June 15, 1997
The delight of Mildred Mottahedeh is that she is, as she describes herself with an irrepressibly sly grin, "a character."
She is also a woman of substance: co-founder of one of the world's leading companies in the dinnerware and museum-reproduction business; an absolute authority on Chinese porcelains and the owner of a vast collection that dates to 5,000 B.C.; winner of a United Nations award for her work to improve the lives of Third World people by teaching marketable skills; and a deep believer in the Baha'i faith who says her proudest accomplishment is "a life of service."
Mottahedeh, 88, visited Milwaukee recently to present a slide talk on porcelain at George Watts & Son, 761 N. Jefferson St.
She opened an interview at her University Club suite with two questions:
"Would you like coffee or tea?"
"Do you want to hear a joke ‹ a nice clean joke?"
(Eve said to Adam, "I love you." Adam said: "Who else?")
She sprinkled a conversation on the history of porcelain (going back to the development of eating implements), with tidbits about how she met her late husband, Iranian archaeologist and businessman Rafi Mottahedeh; how four men have proposed to her since his death, but that one wonderful marriage is enough; and how she grew up in a world of privilege: "I was raised like a spoiled brat."
For the last five years, she has served as a consultant to Mottahedeh & Co., having sold it to fellow Baha'is Grant and Wendy Kvalheim. Now, she's retiring in order to focus full-time on the Mottahedeh Foundation, which has founded and sponsored projects in Uganda, Zaire, India and Micronesia.
Founded in 1958, the foundation is an extension of philanthropic work that she and her husband started in 1929, when they began their 49-year marriage. Living in an apartment in Greenwich Village, they were better off than many, she said.
"We felt so sorry for all the poor kids, all the starving people. We felt a sense of obligation."
Once a month, they rented a double-decker bus, filled it with children, drove to clothing and candy wholesalers,dressed and treated the kids, then took them to the Baha'i Center for a meal.
Baha'i was founded in the mid-19th century in Iran. Its main tenets are the unity of all religions and the unity of humankind.
During World War II, the Mottahedehs became antiques importers and wholesalers, which was her idea. She did the research and documentation of items at home.
In 1945, they founded Mottahedeh & Co., eventually producing porcelain dinnerware and museum reproductions in porcelain, enamel, glass and other materials. They worked with 31 museums and 15 castles and mansions, including the Musee des Arts Decoratifs in Paris; Winterthur in Wilmington, Del.; Historic Charleston; and the Metropolitan Museum of Art in New York City.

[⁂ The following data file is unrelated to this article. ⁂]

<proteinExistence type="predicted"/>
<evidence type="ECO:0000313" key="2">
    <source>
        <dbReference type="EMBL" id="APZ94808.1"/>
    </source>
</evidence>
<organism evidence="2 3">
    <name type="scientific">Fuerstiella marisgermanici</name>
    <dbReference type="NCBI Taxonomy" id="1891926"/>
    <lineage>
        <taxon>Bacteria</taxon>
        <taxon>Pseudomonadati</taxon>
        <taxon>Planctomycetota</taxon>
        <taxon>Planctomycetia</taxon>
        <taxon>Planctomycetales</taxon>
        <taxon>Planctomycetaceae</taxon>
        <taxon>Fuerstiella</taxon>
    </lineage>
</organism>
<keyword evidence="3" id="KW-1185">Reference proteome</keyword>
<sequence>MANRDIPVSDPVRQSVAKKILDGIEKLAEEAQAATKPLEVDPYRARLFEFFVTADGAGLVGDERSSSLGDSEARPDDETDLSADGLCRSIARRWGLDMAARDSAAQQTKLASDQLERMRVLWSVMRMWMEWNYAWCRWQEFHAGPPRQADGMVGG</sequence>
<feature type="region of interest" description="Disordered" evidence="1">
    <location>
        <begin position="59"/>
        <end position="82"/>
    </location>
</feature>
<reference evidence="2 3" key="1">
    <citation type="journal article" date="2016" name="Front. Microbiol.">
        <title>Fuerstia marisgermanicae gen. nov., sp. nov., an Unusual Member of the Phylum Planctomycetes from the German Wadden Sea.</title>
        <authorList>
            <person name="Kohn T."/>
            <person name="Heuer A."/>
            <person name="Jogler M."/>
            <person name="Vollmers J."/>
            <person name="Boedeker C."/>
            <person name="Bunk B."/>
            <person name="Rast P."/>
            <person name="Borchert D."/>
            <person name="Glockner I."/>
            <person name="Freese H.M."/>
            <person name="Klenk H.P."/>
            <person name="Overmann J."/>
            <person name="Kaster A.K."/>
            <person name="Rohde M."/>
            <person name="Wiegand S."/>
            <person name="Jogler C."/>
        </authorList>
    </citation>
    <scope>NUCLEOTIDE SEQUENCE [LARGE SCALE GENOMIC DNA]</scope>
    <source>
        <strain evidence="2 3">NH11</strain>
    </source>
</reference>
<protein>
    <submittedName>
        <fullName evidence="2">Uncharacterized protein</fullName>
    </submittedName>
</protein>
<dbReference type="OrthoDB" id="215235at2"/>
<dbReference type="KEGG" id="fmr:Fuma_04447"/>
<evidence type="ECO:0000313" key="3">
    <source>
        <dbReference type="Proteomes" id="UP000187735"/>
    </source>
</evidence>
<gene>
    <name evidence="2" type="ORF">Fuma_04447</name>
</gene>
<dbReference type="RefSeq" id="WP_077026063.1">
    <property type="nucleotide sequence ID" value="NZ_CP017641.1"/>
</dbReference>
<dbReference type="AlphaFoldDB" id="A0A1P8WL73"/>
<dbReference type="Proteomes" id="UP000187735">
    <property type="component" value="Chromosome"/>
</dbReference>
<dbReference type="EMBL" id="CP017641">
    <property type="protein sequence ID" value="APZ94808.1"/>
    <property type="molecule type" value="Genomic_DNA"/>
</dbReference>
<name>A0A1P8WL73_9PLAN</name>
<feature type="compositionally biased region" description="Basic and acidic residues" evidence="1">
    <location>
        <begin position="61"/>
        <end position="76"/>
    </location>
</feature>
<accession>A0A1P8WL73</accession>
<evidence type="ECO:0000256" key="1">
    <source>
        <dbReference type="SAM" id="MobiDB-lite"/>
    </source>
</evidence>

She counts her married life as double ‹ 98 years instead of the actual 49 ‹ because "we were together day and night."
Their philosophy, which remains hers, is: "I'm not in business just to make money, I'm in business to make people's lives better."
In 1943, the couple was asked by the wife of the late Prime Minister Nehru to help India's starving people. That was the start of what became known as the 100 Village Project.
They traveled to India and went to work in four impoverished villages.
"First, we washed everybody and gave them basic clothes," she said. "Then we made everyone over the age of 4 go to school and learn to read ‹ everybody, from 4 to 104." They also established medical clinics and taught trades in the decorative-arts business, such as working with brass and silver. She provided the designs. Over time, 96 other villages joined the program.
This effort could hardly have been more removed from her childhood, where her home was staffed by servants. That life of privilege continued into her first job, as an assistant interior designer at a posh decorating firm in Manhattan in the 1920s.
"We were such damn snobs," she said of herself and her colleagues. Clients were accepted only if they agreed to spend exorbitant amounts per room on redecoration, and were listed in the social register. (The firm was flooded with clients.)
Mottahedeh's consummate command of the history of porcelain ‹ and how it documents mankind's mastery over materials and their refinement ‹ delighted an audience of about 80 at Watts.
She began, well, at the beginning: "You can eat with your hands, but they leak." She discussed the effort to make clay less porous by the addition of minerals. This occurred from 200 B.C. to 200 A.D., she said.
She traced the use of cobalt and gold designs on Chinese porcelain pieces to the development of trade routes and the Christian missionary movement. In addition to religion, 16th-century missionaries also introduced gold to the Chinese, she said. And the religious European also introduced angels, which started appearing on Chinese porcelain designs after their arrival.
She described the forces that caused Europeans, specifically in Meissen, Germany, to start making porcelain.
She gave tips on identifying antiques from fakes: Because of its chemical composition, porcelain grays as it ages. Also, the bottoms of antique porcelain pieces typically were not glazed.
She also said, with regret, that the art of pottery-making wasn't transferred from generation to generation in China. Chinese officials have asked her why Mottahedeh hasn't established porcelain manufacturing plants in their country.
"Because you don't know how to make it anymore," she told them.
The Tobacco Leaf pattern produced by Mottahedeh & Co. is being featured in an oval self-rimming bathroom basin and an oval undercounter basin by Kallista, a division of Kohler Co.
©Copyright 1997, Milwaukee Journal Sentinel
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